The third situation addressed by the SEC involves operating leases where lessees make leasehold improvements to the leased property that are funded, in whole or in part, by landlord incentives or allowances. Many companies have apparently been treating such incentives as a reduction of property, plant, and equipment and as a reduction in capital expenditures reported in the investing section of the cash flow statement. SEC guidelines state that landlord incentives or allowances should be treated as deferred rent and amortized as a reduction of periodic rent expense over the term of the lease. In addition, companies should record a leasehold improvement equal to the cost of the leasehold improvements funded by the incentives or allowances. The cash flow consequences of the incentives will be shown as a reduction of operating expenses in the operating activities section and as an acquisition of leasehold improvements in the investing activities section.

The chief accountant’s letter reiterates that disclosures associated with lease activity must include the following:

  • Material lease agreements or arrangements;
  • Essential provisions of material leases, including the original term, renewal periods, reasonably assured rent escalations, rent holidays, contingent rent, rent concessions, leasehold improvement incentives, and any unusual provisions or conditions;
  • Accounting policies for leases, including the treatment of each of the above components of lease agreements;
  • A basis by which contingent rental payments are determined with specificity, not generality; and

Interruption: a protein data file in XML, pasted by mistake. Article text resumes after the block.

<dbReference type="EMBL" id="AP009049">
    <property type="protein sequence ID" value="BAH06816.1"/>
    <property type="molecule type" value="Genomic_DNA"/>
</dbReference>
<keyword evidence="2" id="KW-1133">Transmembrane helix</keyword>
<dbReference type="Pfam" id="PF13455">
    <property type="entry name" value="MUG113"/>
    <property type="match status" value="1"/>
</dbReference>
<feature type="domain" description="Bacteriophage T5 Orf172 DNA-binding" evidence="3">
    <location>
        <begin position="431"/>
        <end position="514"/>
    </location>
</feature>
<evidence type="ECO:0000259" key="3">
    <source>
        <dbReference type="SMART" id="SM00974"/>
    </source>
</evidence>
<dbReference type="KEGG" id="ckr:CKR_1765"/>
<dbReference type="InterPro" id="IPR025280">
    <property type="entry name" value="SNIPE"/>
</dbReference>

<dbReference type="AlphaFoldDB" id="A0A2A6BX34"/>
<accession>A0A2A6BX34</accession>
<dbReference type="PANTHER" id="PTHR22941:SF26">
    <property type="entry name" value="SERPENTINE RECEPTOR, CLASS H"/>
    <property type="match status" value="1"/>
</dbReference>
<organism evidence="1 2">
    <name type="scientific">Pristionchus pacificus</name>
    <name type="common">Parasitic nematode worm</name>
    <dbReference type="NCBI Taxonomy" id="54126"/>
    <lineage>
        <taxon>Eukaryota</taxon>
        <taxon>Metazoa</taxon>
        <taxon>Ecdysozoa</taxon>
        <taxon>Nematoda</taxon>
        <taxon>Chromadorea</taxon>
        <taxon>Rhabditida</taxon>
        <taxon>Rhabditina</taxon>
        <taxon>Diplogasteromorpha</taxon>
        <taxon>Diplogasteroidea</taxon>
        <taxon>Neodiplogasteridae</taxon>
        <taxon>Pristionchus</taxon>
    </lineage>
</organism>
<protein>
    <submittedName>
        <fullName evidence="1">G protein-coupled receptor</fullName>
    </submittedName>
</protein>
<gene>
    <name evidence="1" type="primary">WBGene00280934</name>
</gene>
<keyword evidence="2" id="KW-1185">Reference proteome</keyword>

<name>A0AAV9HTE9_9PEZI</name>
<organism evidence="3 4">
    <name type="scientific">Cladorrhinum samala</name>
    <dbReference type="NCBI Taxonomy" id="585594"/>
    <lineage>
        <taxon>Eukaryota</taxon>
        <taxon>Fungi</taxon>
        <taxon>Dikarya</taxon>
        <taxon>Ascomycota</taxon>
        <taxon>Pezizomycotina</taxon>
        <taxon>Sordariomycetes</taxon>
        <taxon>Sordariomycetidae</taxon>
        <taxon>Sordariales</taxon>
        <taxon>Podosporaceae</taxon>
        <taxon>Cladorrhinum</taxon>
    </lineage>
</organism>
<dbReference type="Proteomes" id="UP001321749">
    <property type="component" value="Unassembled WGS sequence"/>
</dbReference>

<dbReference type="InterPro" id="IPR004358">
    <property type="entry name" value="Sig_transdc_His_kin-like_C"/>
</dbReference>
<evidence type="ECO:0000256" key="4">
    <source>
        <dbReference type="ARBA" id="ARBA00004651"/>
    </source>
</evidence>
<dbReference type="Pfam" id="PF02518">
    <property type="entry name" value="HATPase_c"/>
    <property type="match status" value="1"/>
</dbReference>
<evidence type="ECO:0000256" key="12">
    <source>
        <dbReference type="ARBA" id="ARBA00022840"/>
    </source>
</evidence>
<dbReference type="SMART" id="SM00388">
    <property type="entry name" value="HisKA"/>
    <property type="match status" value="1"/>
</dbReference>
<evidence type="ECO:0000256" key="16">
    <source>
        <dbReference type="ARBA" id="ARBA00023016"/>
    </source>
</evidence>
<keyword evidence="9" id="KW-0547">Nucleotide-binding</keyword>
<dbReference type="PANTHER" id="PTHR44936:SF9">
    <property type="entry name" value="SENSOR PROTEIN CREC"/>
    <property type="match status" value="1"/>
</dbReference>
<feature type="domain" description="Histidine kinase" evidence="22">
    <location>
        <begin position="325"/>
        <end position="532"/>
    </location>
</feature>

• An amortization period of material leasehold improvements made either at the inception of the lease or during the lease term, along with how the amortization period relates to the initial lease term.


The chief accountant’s letter clarifies accepted practice regarding the accounting and reporting requirements for operating leases that include leasehold improvements, rent holidays (or, more generally, nonlevel lease payments), and incentives provided to lessees to partially or fully compensate them for leasehold improvements made to leased properties.

The capitalized cost of leasehold improvements must be allocated over the period during which the lessee will benefit; this period is defined as the shorter of the best estimate of the useful life of the improvements or the period over which the lessee will have use of the leased property. Rent holidays do not represent periods in which no rent expense is incurred, regardless of the timing of the rent payments. The estimated sum of rent payments to be made over the life of the lease should be allocated over the entire lease term and recognized as periodic rent expense. An alternative pattern of expense recognition is allowable if it more closely aligns with the time pattern in which the leased property is employed by the lessee.

Incentives paid to the lessee as compensation for leasehold improvements made to the lessor’s property should be recognized as deferred rent on the balance sheet and amortized over the lease term as an adjustment to periodic rent expense. The costs expended to make the leasehold improvements should be capitalized in full and amortized in an appropriate fashion as discussed above.

Bruce Branson, PhD, and Don Pagach, PhD, CPA, are both associate professors at North Carolina State University, Raleigh, N.C.